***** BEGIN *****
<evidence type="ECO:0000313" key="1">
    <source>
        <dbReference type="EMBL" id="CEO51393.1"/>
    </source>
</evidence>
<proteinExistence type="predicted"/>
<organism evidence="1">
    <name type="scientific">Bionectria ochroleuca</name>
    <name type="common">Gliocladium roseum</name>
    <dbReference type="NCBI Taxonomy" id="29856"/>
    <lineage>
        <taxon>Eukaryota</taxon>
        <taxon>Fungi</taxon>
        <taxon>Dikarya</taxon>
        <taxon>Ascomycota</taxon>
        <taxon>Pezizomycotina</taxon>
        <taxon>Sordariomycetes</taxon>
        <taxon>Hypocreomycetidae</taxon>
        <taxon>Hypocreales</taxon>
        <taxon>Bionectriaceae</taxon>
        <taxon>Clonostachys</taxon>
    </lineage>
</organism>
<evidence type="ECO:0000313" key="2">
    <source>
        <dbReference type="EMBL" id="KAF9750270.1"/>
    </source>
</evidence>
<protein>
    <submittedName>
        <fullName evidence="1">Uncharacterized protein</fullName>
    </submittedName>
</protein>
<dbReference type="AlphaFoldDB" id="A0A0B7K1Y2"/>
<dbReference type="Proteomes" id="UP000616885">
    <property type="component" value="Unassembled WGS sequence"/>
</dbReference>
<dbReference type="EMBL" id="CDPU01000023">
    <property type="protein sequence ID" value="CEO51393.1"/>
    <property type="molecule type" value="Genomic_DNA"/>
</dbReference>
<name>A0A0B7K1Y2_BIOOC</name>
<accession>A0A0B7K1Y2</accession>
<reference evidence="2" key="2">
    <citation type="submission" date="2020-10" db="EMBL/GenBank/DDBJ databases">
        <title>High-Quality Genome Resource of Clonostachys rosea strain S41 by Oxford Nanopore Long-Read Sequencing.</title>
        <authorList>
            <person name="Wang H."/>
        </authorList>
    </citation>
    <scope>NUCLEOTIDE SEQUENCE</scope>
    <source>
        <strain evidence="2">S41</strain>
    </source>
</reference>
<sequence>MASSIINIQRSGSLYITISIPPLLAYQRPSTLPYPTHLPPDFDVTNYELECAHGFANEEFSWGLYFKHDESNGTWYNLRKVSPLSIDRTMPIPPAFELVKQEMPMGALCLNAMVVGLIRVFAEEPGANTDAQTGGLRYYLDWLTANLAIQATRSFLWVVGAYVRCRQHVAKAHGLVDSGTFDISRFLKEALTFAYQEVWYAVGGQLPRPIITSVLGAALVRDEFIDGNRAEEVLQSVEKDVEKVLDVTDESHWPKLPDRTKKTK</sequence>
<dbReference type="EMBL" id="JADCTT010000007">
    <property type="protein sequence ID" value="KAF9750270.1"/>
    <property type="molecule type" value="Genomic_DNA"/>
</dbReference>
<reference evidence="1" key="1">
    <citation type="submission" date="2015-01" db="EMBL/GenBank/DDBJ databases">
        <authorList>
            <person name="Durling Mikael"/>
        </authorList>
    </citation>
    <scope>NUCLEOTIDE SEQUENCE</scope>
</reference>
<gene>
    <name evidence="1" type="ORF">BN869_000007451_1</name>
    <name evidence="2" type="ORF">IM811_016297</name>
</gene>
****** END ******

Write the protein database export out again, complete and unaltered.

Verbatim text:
<evidence type="ECO:0000313" key="1">
    <source>
        <dbReference type="EMBL" id="CEO51393.1"/>
    </source>
</evidence>
<proteinExistence type="predicted"/>
<organism evidence="1">
    <name type="scientific">Bionectria ochroleuca</name>
    <name type="common">Gliocladium roseum</name>
    <dbReference type="NCBI Taxonomy" id="29856"/>
    <lineage>
        <taxon>Eukaryota</taxon>
        <taxon>Fungi</taxon>
        <taxon>Dikarya</taxon>
        <taxon>Ascomycota</taxon>
        <taxon>Pezizomycotina</taxon>
        <taxon>Sordariomycetes</taxon>
        <taxon>Hypocreomycetidae</taxon>
        <taxon>Hypocreales</taxon>
        <taxon>Bionectriaceae</taxon>
        <taxon>Clonostachys</taxon>
    </lineage>
</organism>
<evidence type="ECO:0000313" key="2">
    <source>
        <dbReference type="EMBL" id="KAF9750270.1"/>
    </source>
</evidence>
<protein>
    <submittedName>
        <fullName evidence="1">Uncharacterized protein</fullName>
    </submittedName>
</protein>
<dbReference type="AlphaFoldDB" id="A0A0B7K1Y2"/>
<dbReference type="Proteomes" id="UP000616885">
    <property type="component" value="Unassembled WGS sequence"/>
</dbReference>
<dbReference type="EMBL" id="CDPU01000023">
    <property type="protein sequence ID" value="CEO51393.1"/>
    <property type="molecule type" value="Genomic_DNA"/>
</dbReference>
<name>A0A0B7K1Y2_BIOOC</name>
<accession>A0A0B7K1Y2</accession>
<reference evidence="2" key="2">
    <citation type="submission" date="2020-10" db="EMBL/GenBank/DDBJ databases">
        <title>High-Quality Genome Resource of Clonostachys rosea strain S41 by Oxford Nanopore Long-Read Sequencing.</title>
        <authorList>
            <person name="Wang H."/>
        </authorList>
    </citation>
    <scope>NUCLEOTIDE SEQUENCE</scope>
    <source>
        <strain evidence="2">S41</strain>
    </source>
</reference>
<sequence>MASSIINIQRSGSLYITISIPPLLAYQRPSTLPYPTHLPPDFDVTNYELECAHGFANEEFSWGLYFKHDESNGTWYNLRKVSPLSIDRTMPIPPAFELVKQEMPMGALCLNAMVVGLIRVFAEEPGANTDAQTGGLRYYLDWLTANLAIQATRSFLWVVGAYVRCRQHVAKAHGLVDSGTFDISRFLKEALTFAYQEVWYAVGGQLPRPIITSVLGAALVRDEFIDGNRAEEVLQSVEKDVEKVLDVTDESHWPKLPDRTKKTK</sequence>
<dbReference type="EMBL" id="JADCTT010000007">
    <property type="protein sequence ID" value="KAF9750270.1"/>
    <property type="molecule type" value="Genomic_DNA"/>
</dbReference>
<reference evidence="1" key="1">
    <citation type="submission" date="2015-01" db="EMBL/GenBank/DDBJ databases">
        <authorList>
            <person name="Durling Mikael"/>
        </authorList>
    </citation>
    <scope>NUCLEOTIDE SEQUENCE</scope>
</reference>
<gene>
    <name evidence="1" type="ORF">BN869_000007451_1</name>
    <name evidence="2" type="ORF">IM811_016297</name>
</gene>